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# Combinatorial Pattern Matching - PowerPoint PPT Presentation

Combinatorial Pattern Matching. CS 466 Saurabh Sinha. Genomic Repeats. Example of repeats: AT GGTC TA GGTC CTAGT GGTC Motivation to find them: Genomic rearrangements are often associated with repeats Trace evolutionary secrets Many tumors are characterized by an explosion of repeats.

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### Combinatorial Pattern Matching

CS 466

Saurabh Sinha

• Example of repeats:

• ATGGTCTAGGTCCTAGTGGTC

• Motivation to find them:

• Genomic rearrangements are often associated with repeats

• Trace evolutionary secrets

• Many tumors are characterized by an explosion of repeats

• The problem is often more difficult:

• ATGGTCTAGGACCTAGTGTTC

• Motivation to find them:

• Genomic rearrangements are often associated with repeats

• Trace evolutionary secrets

• Many tumors are characterized by an explosion of repeats

l -mer Repeats

• Long repeats are difficult to find

• Short repeats are easy to find (e.g., hashing)

• Simple approach to finding long repeats:

• Find exact repeats of short l-mers (l is usually 10 to 13)

• Use l -mer repeats to potentially extend into longer, maximal repeats

l -mer Repeats (cont’d)

• There are typically many locations where an l -mer is repeated:

GCTTACAGATTCAGTCTTACAGATGGT

• The 4-mer TTAC starts at locations 3 and 17

Extending l -mer Repeats

GCTTACAGATTCAGTCTTACAGATGGT

• Extend these 4-mer matches:

GCTTACAGATTCAGTCTTACAGATGGT

• Maximal repeat: CTTACAGAT

• To find maximal repeats in this way, we need ALL start locations of all l -mers in the genome

• Hashing lets us find repeats quickly in this manner

• To find repeats in a genome:

• For all l -mers in the genome, note the start position and the sequence

• Generate a hash table index for each unique l -mer sequence

• In each index of the hash table, store all genome start locations of the l -mer which generated that index

• Extend l -mer repeats to maximal repeats

• What if, instead of finding repeats in a genome, we want to find all sequences in a database that contain a given pattern?

• This leads us to a different problem, the Pattern MatchingProblem

• Goal: Find all occurrences of a pattern in a text

• Input: Pattern p = p1…pn and text t = t1…tm

• Output: All positions 1<i< (m – n + 1) such that the n-letter substring of t starting at i matches p

• Motivation: Searching database for a known pattern

• Naïve runtime: O(nm)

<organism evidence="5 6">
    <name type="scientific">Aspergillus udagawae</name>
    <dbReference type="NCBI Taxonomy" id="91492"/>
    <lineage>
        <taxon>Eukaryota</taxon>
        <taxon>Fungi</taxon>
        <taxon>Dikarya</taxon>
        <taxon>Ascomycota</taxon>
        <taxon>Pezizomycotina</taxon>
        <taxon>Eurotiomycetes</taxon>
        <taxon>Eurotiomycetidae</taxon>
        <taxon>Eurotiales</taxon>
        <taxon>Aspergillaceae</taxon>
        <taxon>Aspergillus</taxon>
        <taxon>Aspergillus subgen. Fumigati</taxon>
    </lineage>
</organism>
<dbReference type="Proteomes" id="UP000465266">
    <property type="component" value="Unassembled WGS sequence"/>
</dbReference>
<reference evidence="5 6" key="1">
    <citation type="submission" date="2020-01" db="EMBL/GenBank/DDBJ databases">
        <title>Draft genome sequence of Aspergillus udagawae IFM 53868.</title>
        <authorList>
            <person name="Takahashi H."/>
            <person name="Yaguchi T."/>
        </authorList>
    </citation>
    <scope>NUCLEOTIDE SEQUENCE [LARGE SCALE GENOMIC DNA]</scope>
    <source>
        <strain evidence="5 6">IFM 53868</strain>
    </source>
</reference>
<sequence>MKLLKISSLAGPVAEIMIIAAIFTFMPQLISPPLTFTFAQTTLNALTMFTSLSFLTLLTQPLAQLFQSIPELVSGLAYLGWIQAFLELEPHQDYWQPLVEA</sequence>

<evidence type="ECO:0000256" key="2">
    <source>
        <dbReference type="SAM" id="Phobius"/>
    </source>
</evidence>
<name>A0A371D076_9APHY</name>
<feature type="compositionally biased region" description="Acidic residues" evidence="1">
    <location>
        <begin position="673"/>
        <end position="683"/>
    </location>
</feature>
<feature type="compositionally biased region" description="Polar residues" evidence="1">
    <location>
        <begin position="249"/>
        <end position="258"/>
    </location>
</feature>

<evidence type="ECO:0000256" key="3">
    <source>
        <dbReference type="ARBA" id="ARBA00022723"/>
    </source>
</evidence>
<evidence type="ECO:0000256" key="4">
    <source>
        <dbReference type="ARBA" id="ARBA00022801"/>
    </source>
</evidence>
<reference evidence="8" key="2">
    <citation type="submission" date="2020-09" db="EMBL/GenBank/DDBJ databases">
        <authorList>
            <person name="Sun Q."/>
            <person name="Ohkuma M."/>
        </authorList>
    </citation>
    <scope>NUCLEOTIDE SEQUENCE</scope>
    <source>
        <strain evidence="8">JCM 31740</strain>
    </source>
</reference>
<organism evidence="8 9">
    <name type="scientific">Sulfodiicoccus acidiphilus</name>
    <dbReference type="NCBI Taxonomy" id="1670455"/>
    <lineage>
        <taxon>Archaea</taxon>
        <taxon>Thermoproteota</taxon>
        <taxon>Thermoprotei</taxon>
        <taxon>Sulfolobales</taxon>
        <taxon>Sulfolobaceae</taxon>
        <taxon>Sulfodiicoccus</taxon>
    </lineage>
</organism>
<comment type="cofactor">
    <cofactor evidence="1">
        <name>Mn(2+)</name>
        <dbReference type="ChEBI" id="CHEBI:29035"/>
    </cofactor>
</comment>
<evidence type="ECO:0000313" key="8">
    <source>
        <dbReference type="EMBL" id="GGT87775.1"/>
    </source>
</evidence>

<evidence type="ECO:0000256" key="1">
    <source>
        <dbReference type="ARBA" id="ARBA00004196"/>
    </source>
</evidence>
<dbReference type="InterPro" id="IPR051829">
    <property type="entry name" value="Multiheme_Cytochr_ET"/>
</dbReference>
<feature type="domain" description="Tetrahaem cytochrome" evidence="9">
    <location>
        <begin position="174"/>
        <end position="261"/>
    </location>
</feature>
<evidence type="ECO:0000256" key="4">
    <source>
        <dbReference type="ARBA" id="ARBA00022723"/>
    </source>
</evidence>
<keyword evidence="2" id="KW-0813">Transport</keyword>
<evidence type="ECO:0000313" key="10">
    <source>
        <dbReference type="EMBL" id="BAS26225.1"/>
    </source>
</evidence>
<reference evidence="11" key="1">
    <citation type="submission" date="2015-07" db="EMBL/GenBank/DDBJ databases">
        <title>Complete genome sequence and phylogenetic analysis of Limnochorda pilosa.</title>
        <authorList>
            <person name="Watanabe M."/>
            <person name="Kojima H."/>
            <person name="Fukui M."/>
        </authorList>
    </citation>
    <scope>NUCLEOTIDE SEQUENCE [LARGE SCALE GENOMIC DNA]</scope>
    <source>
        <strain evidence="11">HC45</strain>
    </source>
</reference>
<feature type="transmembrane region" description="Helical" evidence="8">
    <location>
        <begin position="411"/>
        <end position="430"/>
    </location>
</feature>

• On average, it’s more like O(m)

• Why?

• Can solve problem in O(m) time ?

• Yes, we’ll see how (later)

Generalization of problem:Multiple Pattern Matching Problem

• Goal: Given a set of patterns and a text, find all occurrences of any of patterns in text

• Input: k patterns p1,…,pk, and text t = t1…tm

• Output: Positions 1 <i <m where substring of t starting at i matches pj for 1 <j<k

• Motivation: Searching database for known multiple patterns

• Solution: k “pattern matching problems”: O(kmn)

• Solution: Using “Keyword trees” => O(kn+m) where n is maximum length of pi

• Keyword tree:

• Apple

Keyword Trees: Example (cont’d)

• Keyword tree:

• Apple

• Apropos

Keyword Trees: Example (cont’d)

• Keyword tree:

• Apple

• Apropos

• Banana

Keyword Trees: Example (cont’d)

• Keyword tree:

• Apple

• Apropos

• Banana

• Bandana

Keyword Trees: Example (cont’d)

• Keyword tree:

• Apple

• Apropos

• Banana

• Bandana

• Orange

• Stores a set of keywords in a rooted labeled tree

• Each edge labeled with a letter from an alphabet

• Any two edges coming out of the same vertex have distinct labels

• Every keyword stored can be spelled on a path from root to some leaf

• Build keyword tree in O(kn) time; kn is total length of all patterns

• Start “threading” at each position in text; at most n steps tell us if there is a match here to any pi

• O(kn + nm)

• Aho-Corasick algorithm: O(kn + m)

Dashed edge out of internal node if matching edge not found

• If currently at node q representing word L(q), find the longest proper suffix of L(q) that is a prefix of some pattern, and go to the node representing that prefix